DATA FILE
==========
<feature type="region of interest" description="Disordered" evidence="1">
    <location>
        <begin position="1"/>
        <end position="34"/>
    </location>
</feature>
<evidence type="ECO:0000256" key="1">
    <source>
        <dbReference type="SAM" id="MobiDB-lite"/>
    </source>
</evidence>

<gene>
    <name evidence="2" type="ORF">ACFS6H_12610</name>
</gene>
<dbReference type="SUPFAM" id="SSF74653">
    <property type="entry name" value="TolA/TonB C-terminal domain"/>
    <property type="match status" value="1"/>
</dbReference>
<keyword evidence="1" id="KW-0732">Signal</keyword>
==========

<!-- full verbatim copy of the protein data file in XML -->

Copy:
<feature type="region of interest" description="Disordered" evidence="1">
    <location>
        <begin position="1"/>
        <end position="34"/>
    </location>
</feature>
<evidence type="ECO:0000256" key="1">
    <source>
        <dbReference type="SAM" id="MobiDB-lite"/>
    </source>
</evidence>

<gene>
    <name evidence="2" type="ORF">ACFS6H_12610</name>
</gene>
<dbReference type="SUPFAM" id="SSF74653">
    <property type="entry name" value="TolA/TonB C-terminal domain"/>
    <property type="match status" value="1"/>
</dbReference>
<keyword evidence="1" id="KW-0732">Signal</keyword>